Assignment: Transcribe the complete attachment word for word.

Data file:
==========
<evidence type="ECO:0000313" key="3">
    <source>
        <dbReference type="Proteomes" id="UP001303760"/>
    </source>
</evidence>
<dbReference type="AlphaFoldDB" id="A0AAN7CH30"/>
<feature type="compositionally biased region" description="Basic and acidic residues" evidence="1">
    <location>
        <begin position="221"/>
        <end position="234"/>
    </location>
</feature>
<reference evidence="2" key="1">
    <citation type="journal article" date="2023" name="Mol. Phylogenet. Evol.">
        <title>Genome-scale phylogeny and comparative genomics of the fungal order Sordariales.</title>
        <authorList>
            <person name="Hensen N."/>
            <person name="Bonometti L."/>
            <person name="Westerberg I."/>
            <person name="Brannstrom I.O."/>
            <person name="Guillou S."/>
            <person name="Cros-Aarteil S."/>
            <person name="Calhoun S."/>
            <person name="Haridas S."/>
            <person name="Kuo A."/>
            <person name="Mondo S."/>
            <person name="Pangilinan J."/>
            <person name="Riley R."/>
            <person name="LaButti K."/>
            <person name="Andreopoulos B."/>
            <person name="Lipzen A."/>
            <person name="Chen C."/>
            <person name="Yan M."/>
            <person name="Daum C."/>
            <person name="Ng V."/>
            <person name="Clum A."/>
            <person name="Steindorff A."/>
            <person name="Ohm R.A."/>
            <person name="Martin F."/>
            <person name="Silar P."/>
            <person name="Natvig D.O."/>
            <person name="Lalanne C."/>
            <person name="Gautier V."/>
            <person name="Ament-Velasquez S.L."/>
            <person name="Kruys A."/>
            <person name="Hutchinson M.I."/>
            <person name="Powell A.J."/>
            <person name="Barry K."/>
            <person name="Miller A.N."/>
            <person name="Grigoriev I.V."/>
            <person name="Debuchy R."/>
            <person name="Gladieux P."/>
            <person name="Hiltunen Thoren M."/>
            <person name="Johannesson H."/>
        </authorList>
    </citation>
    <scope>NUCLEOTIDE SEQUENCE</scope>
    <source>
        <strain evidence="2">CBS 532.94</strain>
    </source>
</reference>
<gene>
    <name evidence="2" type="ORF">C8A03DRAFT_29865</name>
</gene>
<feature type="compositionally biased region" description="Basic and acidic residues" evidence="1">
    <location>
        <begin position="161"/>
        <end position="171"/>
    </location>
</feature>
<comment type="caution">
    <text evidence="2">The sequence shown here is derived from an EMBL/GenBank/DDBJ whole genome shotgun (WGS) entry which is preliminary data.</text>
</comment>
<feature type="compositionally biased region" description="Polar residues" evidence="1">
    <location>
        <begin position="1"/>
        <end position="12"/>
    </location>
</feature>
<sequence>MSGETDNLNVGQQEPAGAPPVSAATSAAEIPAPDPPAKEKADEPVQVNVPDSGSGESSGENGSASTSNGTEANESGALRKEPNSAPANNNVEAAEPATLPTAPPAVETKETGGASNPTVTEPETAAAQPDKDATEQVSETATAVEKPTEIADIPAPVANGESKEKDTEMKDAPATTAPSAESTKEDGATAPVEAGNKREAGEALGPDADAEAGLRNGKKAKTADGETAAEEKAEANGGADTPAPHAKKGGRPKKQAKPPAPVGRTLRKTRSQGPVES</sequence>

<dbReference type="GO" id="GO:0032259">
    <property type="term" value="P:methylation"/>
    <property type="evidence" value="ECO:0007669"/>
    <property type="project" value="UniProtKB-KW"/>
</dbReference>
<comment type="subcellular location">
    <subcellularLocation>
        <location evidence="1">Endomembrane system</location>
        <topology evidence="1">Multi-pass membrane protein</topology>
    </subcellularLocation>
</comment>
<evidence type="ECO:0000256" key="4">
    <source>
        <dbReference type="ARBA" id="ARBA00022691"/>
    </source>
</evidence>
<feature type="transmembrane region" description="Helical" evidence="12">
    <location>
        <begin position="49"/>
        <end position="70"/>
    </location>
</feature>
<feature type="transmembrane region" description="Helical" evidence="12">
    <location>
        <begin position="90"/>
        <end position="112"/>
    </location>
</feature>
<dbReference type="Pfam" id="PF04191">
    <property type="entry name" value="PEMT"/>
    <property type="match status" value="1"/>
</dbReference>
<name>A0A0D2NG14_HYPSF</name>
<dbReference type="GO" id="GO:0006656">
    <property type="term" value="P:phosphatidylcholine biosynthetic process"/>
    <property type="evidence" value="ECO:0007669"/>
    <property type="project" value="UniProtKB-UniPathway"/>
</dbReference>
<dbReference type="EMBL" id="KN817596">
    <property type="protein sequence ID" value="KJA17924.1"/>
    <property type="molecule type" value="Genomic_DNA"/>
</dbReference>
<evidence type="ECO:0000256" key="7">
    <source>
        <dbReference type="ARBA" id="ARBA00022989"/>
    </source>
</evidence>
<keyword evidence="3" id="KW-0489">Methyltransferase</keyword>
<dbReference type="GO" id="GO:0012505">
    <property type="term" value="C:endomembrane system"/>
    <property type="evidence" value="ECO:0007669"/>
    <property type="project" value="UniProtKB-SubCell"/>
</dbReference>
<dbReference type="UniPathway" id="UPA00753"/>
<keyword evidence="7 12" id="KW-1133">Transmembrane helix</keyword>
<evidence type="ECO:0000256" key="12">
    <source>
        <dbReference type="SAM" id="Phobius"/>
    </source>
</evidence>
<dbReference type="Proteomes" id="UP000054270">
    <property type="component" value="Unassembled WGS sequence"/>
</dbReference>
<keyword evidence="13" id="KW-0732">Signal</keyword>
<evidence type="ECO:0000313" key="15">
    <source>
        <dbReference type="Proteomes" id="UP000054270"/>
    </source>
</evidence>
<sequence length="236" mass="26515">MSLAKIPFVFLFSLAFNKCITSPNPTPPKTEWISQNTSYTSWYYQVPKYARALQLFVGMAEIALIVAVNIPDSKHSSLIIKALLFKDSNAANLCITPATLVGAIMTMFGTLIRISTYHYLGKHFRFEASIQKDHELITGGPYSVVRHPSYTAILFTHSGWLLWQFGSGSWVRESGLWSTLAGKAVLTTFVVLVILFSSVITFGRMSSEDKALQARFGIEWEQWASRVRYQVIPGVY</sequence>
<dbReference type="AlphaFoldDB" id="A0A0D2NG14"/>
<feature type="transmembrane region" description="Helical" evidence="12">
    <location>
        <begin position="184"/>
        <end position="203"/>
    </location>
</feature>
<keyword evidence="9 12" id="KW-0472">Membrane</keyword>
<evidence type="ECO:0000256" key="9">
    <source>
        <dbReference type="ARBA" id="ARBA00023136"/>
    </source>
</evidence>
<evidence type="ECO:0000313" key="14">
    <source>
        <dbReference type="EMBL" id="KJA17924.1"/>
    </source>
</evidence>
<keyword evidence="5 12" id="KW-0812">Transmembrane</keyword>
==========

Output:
<evidence type="ECO:0000313" key="3">
    <source>
        <dbReference type="Proteomes" id="UP001303760"/>
    </source>
</evidence>
<dbReference type="AlphaFoldDB" id="A0AAN7CH30"/>
<feature type="compositionally biased region" description="Basic and acidic residues" evidence="1">
    <location>
        <begin position="221"/>
        <end position="234"/>
    </location>
</feature>
<reference evidence="2" key="1">
    <citation type="journal article" date="2023" name="Mol. Phylogenet. Evol.">
        <title>Genome-scale phylogeny and comparative genomics of the fungal order Sordariales.</title>
        <authorList>
            <person name="Hensen N."/>
            <person name="Bonometti L."/>
            <person name="Westerberg I."/>
            <person name="Brannstrom I.O."/>
            <person name="Guillou S."/>
            <person name="Cros-Aarteil S."/>
            <person name="Calhoun S."/>
            <person name="Haridas S."/>
            <person name="Kuo A."/>
            <person name="Mondo S."/>
            <person name="Pangilinan J."/>
            <person name="Riley R."/>
            <person name="LaButti K."/>
            <person name="Andreopoulos B."/>
            <person name="Lipzen A."/>
            <person name="Chen C."/>
            <person name="Yan M."/>
            <person name="Daum C."/>
            <person name="Ng V."/>
            <person name="Clum A."/>
            <person name="Steindorff A."/>
            <person name="Ohm R.A."/>
            <person name="Martin F."/>
            <person name="Silar P."/>
            <person name="Natvig D.O."/>
            <person name="Lalanne C."/>
            <person name="Gautier V."/>
            <person name="Ament-Velasquez S.L."/>
            <person name="Kruys A."/>
            <person name="Hutchinson M.I."/>
            <person name="Powell A.J."/>
            <person name="Barry K."/>
            <person name="Miller A.N."/>
            <person name="Grigoriev I.V."/>
            <person name="Debuchy R."/>
            <person name="Gladieux P."/>
            <person name="Hiltunen Thoren M."/>
            <person name="Johannesson H."/>
        </authorList>
    </citation>
    <scope>NUCLEOTIDE SEQUENCE</scope>
    <source>
        <strain evidence="2">CBS 532.94</strain>
    </source>
</reference>
<gene>
    <name evidence="2" type="ORF">C8A03DRAFT_29865</name>
</gene>
<feature type="compositionally biased region" description="Basic and acidic residues" evidence="1">
    <location>
        <begin position="161"/>
        <end position="171"/>
    </location>
</feature>
<comment type="caution">
    <text evidence="2">The sequence shown here is derived from an EMBL/GenBank/DDBJ whole genome shotgun (WGS) entry which is preliminary data.</text>
</comment>
<feature type="compositionally biased region" description="Polar residues" evidence="1">
    <location>
        <begin position="1"/>
        <end position="12"/>
    </location>
</feature>
<sequence>MSGETDNLNVGQQEPAGAPPVSAATSAAEIPAPDPPAKEKADEPVQVNVPDSGSGESSGENGSASTSNGTEANESGALRKEPNSAPANNNVEAAEPATLPTAPPAVETKETGGASNPTVTEPETAAAQPDKDATEQVSETATAVEKPTEIADIPAPVANGESKEKDTEMKDAPATTAPSAESTKEDGATAPVEAGNKREAGEALGPDADAEAGLRNGKKAKTADGETAAEEKAEANGGADTPAPHAKKGGRPKKQAKPPAPVGRTLRKTRSQGPVES</sequence>

<dbReference type="GO" id="GO:0032259">
    <property type="term" value="P:methylation"/>
    <property type="evidence" value="ECO:0007669"/>
    <property type="project" value="UniProtKB-KW"/>
</dbReference>
<comment type="subcellular location">
    <subcellularLocation>
        <location evidence="1">Endomembrane system</location>
        <topology evidence="1">Multi-pass membrane protein</topology>
    </subcellularLocation>
</comment>
<evidence type="ECO:0000256" key="4">
    <source>
        <dbReference type="ARBA" id="ARBA00022691"/>
    </source>
</evidence>
<feature type="transmembrane region" description="Helical" evidence="12">
    <location>
        <begin position="49"/>
        <end position="70"/>
    </location>
</feature>
<feature type="transmembrane region" description="Helical" evidence="12">
    <location>
        <begin position="90"/>
        <end position="112"/>
    </location>
</feature>
<dbReference type="Pfam" id="PF04191">
    <property type="entry name" value="PEMT"/>
    <property type="match status" value="1"/>
</dbReference>
<name>A0A0D2NG14_HYPSF</name>
<dbReference type="GO" id="GO:0006656">
    <property type="term" value="P:phosphatidylcholine biosynthetic process"/>
    <property type="evidence" value="ECO:0007669"/>
    <property type="project" value="UniProtKB-UniPathway"/>
</dbReference>
<dbReference type="EMBL" id="KN817596">
    <property type="protein sequence ID" value="KJA17924.1"/>
    <property type="molecule type" value="Genomic_DNA"/>
</dbReference>
<evidence type="ECO:0000256" key="7">
    <source>
        <dbReference type="ARBA" id="ARBA00022989"/>
    </source>
</evidence>
<keyword evidence="3" id="KW-0489">Methyltransferase</keyword>
<dbReference type="GO" id="GO:0012505">
    <property type="term" value="C:endomembrane system"/>
    <property type="evidence" value="ECO:0007669"/>
    <property type="project" value="UniProtKB-SubCell"/>
</dbReference>
<dbReference type="UniPathway" id="UPA00753"/>
<keyword evidence="7 12" id="KW-1133">Transmembrane helix</keyword>
<evidence type="ECO:0000256" key="12">
    <source>
        <dbReference type="SAM" id="Phobius"/>
    </source>
</evidence>
<dbReference type="Proteomes" id="UP000054270">
    <property type="component" value="Unassembled WGS sequence"/>
</dbReference>
<keyword evidence="13" id="KW-0732">Signal</keyword>
<evidence type="ECO:0000313" key="15">
    <source>
        <dbReference type="Proteomes" id="UP000054270"/>
    </source>
</evidence>
<sequence length="236" mass="26515">MSLAKIPFVFLFSLAFNKCITSPNPTPPKTEWISQNTSYTSWYYQVPKYARALQLFVGMAEIALIVAVNIPDSKHSSLIIKALLFKDSNAANLCITPATLVGAIMTMFGTLIRISTYHYLGKHFRFEASIQKDHELITGGPYSVVRHPSYTAILFTHSGWLLWQFGSGSWVRESGLWSTLAGKAVLTTFVVLVILFSSVITFGRMSSEDKALQARFGIEWEQWASRVRYQVIPGVY</sequence>
<dbReference type="AlphaFoldDB" id="A0A0D2NG14"/>
<feature type="transmembrane region" description="Helical" evidence="12">
    <location>
        <begin position="184"/>
        <end position="203"/>
    </location>
</feature>
<keyword evidence="9 12" id="KW-0472">Membrane</keyword>
<evidence type="ECO:0000256" key="9">
    <source>
        <dbReference type="ARBA" id="ARBA00023136"/>
    </source>
</evidence>
<evidence type="ECO:0000313" key="14">
    <source>
        <dbReference type="EMBL" id="KJA17924.1"/>
    </source>
</evidence>
<keyword evidence="5 12" id="KW-0812">Transmembrane</keyword>